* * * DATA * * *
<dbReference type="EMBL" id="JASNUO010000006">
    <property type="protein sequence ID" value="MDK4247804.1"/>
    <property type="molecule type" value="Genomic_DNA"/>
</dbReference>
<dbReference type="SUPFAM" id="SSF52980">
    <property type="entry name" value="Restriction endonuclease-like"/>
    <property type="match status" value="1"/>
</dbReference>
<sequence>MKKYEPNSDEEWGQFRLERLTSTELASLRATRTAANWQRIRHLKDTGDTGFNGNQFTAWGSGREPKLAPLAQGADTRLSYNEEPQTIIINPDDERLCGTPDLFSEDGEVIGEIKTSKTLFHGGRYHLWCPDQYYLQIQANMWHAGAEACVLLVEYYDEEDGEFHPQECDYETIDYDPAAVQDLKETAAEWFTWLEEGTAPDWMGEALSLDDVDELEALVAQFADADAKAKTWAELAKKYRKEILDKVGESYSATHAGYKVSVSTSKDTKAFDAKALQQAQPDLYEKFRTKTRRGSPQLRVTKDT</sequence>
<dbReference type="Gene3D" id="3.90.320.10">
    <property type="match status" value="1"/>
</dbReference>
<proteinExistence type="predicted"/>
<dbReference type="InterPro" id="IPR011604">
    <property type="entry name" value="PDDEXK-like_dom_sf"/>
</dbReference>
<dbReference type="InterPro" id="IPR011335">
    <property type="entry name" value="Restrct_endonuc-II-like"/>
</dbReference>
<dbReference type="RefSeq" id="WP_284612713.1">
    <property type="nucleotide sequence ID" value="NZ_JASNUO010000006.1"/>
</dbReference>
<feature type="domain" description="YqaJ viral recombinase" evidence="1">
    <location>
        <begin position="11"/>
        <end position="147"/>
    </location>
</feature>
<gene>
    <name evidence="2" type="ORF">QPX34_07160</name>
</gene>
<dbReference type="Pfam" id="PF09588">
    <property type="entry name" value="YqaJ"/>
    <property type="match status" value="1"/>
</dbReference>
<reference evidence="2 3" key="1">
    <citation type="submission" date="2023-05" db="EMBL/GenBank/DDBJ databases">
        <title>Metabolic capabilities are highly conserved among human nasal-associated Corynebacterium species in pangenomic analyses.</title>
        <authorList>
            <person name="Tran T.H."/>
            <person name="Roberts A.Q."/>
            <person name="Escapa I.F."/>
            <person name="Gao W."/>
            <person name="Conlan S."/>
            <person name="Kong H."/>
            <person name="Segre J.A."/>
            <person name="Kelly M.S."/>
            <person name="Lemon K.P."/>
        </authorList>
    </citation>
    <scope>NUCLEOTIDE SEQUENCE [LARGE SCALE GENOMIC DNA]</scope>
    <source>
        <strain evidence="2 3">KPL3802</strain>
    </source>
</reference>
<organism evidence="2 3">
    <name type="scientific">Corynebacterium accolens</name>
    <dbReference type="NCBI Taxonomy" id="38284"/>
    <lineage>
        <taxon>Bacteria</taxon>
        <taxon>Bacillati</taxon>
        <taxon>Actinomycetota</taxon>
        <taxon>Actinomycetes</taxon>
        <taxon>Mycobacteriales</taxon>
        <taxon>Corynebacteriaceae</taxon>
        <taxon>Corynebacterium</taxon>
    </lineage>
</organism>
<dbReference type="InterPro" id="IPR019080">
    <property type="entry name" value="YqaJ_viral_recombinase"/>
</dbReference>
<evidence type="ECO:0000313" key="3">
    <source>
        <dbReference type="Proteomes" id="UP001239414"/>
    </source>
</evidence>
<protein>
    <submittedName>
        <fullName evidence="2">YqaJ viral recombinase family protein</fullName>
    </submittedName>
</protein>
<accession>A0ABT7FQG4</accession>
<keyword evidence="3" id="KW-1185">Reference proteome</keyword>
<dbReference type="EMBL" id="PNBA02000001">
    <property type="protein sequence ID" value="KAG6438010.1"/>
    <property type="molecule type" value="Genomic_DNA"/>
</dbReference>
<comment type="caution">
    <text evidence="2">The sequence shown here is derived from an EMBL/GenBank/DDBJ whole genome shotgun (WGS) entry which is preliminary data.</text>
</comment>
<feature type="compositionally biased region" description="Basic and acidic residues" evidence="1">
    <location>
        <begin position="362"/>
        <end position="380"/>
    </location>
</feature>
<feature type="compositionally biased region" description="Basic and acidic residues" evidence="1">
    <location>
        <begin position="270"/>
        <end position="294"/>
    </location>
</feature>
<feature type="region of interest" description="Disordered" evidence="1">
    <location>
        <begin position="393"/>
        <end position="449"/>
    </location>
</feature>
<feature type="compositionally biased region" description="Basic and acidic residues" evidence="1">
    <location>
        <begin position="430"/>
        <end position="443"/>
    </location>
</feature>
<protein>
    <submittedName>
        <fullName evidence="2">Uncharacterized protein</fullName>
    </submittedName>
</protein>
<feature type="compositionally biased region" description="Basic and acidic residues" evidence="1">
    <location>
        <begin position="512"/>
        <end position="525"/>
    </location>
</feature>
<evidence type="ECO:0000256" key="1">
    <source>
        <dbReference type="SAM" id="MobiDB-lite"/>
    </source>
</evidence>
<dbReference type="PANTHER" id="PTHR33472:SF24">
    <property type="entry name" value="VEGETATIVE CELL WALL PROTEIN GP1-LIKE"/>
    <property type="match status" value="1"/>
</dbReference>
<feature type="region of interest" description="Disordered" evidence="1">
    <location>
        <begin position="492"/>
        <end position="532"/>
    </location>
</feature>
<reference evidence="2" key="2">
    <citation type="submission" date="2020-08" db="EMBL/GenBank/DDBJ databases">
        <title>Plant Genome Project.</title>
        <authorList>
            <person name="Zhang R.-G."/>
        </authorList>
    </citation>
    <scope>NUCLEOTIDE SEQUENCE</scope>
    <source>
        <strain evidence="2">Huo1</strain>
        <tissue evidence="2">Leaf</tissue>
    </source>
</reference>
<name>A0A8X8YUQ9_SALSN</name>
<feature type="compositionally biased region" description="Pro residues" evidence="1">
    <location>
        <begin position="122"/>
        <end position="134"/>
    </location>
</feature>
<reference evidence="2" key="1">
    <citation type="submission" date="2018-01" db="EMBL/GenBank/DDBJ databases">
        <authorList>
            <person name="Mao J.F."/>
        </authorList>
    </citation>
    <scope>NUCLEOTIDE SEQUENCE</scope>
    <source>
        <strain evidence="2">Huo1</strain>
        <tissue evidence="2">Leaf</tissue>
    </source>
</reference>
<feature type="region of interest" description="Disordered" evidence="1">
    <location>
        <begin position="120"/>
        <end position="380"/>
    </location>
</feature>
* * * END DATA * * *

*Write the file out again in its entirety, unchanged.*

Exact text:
<dbReference type="EMBL" id="JASNUO010000006">
    <property type="protein sequence ID" value="MDK4247804.1"/>
    <property type="molecule type" value="Genomic_DNA"/>
</dbReference>
<dbReference type="SUPFAM" id="SSF52980">
    <property type="entry name" value="Restriction endonuclease-like"/>
    <property type="match status" value="1"/>
</dbReference>
<sequence>MKKYEPNSDEEWGQFRLERLTSTELASLRATRTAANWQRIRHLKDTGDTGFNGNQFTAWGSGREPKLAPLAQGADTRLSYNEEPQTIIINPDDERLCGTPDLFSEDGEVIGEIKTSKTLFHGGRYHLWCPDQYYLQIQANMWHAGAEACVLLVEYYDEEDGEFHPQECDYETIDYDPAAVQDLKETAAEWFTWLEEGTAPDWMGEALSLDDVDELEALVAQFADADAKAKTWAELAKKYRKEILDKVGESYSATHAGYKVSVSTSKDTKAFDAKALQQAQPDLYEKFRTKTRRGSPQLRVTKDT</sequence>
<dbReference type="Gene3D" id="3.90.320.10">
    <property type="match status" value="1"/>
</dbReference>
<proteinExistence type="predicted"/>
<dbReference type="InterPro" id="IPR011604">
    <property type="entry name" value="PDDEXK-like_dom_sf"/>
</dbReference>
<dbReference type="InterPro" id="IPR011335">
    <property type="entry name" value="Restrct_endonuc-II-like"/>
</dbReference>
<dbReference type="RefSeq" id="WP_284612713.1">
    <property type="nucleotide sequence ID" value="NZ_JASNUO010000006.1"/>
</dbReference>
<feature type="domain" description="YqaJ viral recombinase" evidence="1">
    <location>
        <begin position="11"/>
        <end position="147"/>
    </location>
</feature>
<gene>
    <name evidence="2" type="ORF">QPX34_07160</name>
</gene>
<dbReference type="Pfam" id="PF09588">
    <property type="entry name" value="YqaJ"/>
    <property type="match status" value="1"/>
</dbReference>
<reference evidence="2 3" key="1">
    <citation type="submission" date="2023-05" db="EMBL/GenBank/DDBJ databases">
        <title>Metabolic capabilities are highly conserved among human nasal-associated Corynebacterium species in pangenomic analyses.</title>
        <authorList>
            <person name="Tran T.H."/>
            <person name="Roberts A.Q."/>
            <person name="Escapa I.F."/>
            <person name="Gao W."/>
            <person name="Conlan S."/>
            <person name="Kong H."/>
            <person name="Segre J.A."/>
            <person name="Kelly M.S."/>
            <person name="Lemon K.P."/>
        </authorList>
    </citation>
    <scope>NUCLEOTIDE SEQUENCE [LARGE SCALE GENOMIC DNA]</scope>
    <source>
        <strain evidence="2 3">KPL3802</strain>
    </source>
</reference>
<organism evidence="2 3">
    <name type="scientific">Corynebacterium accolens</name>
    <dbReference type="NCBI Taxonomy" id="38284"/>
    <lineage>
        <taxon>Bacteria</taxon>
        <taxon>Bacillati</taxon>
        <taxon>Actinomycetota</taxon>
        <taxon>Actinomycetes</taxon>
        <taxon>Mycobacteriales</taxon>
        <taxon>Corynebacteriaceae</taxon>
        <taxon>Corynebacterium</taxon>
    </lineage>
</organism>
<dbReference type="InterPro" id="IPR019080">
    <property type="entry name" value="YqaJ_viral_recombinase"/>
</dbReference>
<evidence type="ECO:0000313" key="3">
    <source>
        <dbReference type="Proteomes" id="UP001239414"/>
    </source>
</evidence>
<protein>
    <submittedName>
        <fullName evidence="2">YqaJ viral recombinase family protein</fullName>
    </submittedName>
</protein>
<accession>A0ABT7FQG4</accession>
<keyword evidence="3" id="KW-1185">Reference proteome</keyword>
<dbReference type="EMBL" id="PNBA02000001">
    <property type="protein sequence ID" value="KAG6438010.1"/>
    <property type="molecule type" value="Genomic_DNA"/>
</dbReference>
<comment type="caution">
    <text evidence="2">The sequence shown here is derived from an EMBL/GenBank/DDBJ whole genome shotgun (WGS) entry which is preliminary data.</text>
</comment>
<feature type="compositionally biased region" description="Basic and acidic residues" evidence="1">
    <location>
        <begin position="362"/>
        <end position="380"/>
    </location>
</feature>
<feature type="compositionally biased region" description="Basic and acidic residues" evidence="1">
    <location>
        <begin position="270"/>
        <end position="294"/>
    </location>
</feature>
<feature type="region of interest" description="Disordered" evidence="1">
    <location>
        <begin position="393"/>
        <end position="449"/>
    </location>
</feature>
<feature type="compositionally biased region" description="Basic and acidic residues" evidence="1">
    <location>
        <begin position="430"/>
        <end position="443"/>
    </location>
</feature>
<protein>
    <submittedName>
        <fullName evidence="2">Uncharacterized protein</fullName>
    </submittedName>
</protein>
<feature type="compositionally biased region" description="Basic and acidic residues" evidence="1">
    <location>
        <begin position="512"/>
        <end position="525"/>
    </location>
</feature>
<evidence type="ECO:0000256" key="1">
    <source>
        <dbReference type="SAM" id="MobiDB-lite"/>
    </source>
</evidence>
<dbReference type="PANTHER" id="PTHR33472:SF24">
    <property type="entry name" value="VEGETATIVE CELL WALL PROTEIN GP1-LIKE"/>
    <property type="match status" value="1"/>
</dbReference>
<feature type="region of interest" description="Disordered" evidence="1">
    <location>
        <begin position="492"/>
        <end position="532"/>
    </location>
</feature>
<reference evidence="2" key="2">
    <citation type="submission" date="2020-08" db="EMBL/GenBank/DDBJ databases">
        <title>Plant Genome Project.</title>
        <authorList>
            <person name="Zhang R.-G."/>
        </authorList>
    </citation>
    <scope>NUCLEOTIDE SEQUENCE</scope>
    <source>
        <strain evidence="2">Huo1</strain>
        <tissue evidence="2">Leaf</tissue>
    </source>
</reference>
<name>A0A8X8YUQ9_SALSN</name>
<feature type="compositionally biased region" description="Pro residues" evidence="1">
    <location>
        <begin position="122"/>
        <end position="134"/>
    </location>
</feature>
<reference evidence="2" key="1">
    <citation type="submission" date="2018-01" db="EMBL/GenBank/DDBJ databases">
        <authorList>
            <person name="Mao J.F."/>
        </authorList>
    </citation>
    <scope>NUCLEOTIDE SEQUENCE</scope>
    <source>
        <strain evidence="2">Huo1</strain>
        <tissue evidence="2">Leaf</tissue>
    </source>
</reference>
<feature type="region of interest" description="Disordered" evidence="1">
    <location>
        <begin position="120"/>
        <end position="380"/>
    </location>
</feature>